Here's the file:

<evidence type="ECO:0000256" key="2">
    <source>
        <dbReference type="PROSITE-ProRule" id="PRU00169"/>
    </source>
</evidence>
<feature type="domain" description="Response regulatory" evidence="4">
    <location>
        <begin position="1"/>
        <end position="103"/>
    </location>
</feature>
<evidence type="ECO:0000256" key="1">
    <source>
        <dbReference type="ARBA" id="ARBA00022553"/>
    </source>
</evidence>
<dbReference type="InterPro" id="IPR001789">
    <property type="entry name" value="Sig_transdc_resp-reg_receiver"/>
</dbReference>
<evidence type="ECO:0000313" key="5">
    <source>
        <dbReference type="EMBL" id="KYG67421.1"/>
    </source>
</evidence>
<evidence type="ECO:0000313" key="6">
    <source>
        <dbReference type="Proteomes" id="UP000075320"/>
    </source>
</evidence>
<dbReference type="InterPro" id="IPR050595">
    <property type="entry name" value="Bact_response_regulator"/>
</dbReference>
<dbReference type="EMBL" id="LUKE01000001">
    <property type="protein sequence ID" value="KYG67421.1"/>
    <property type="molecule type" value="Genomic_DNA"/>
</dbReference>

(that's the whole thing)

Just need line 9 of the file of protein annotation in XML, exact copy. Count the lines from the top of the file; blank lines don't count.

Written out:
        <end position="103"/>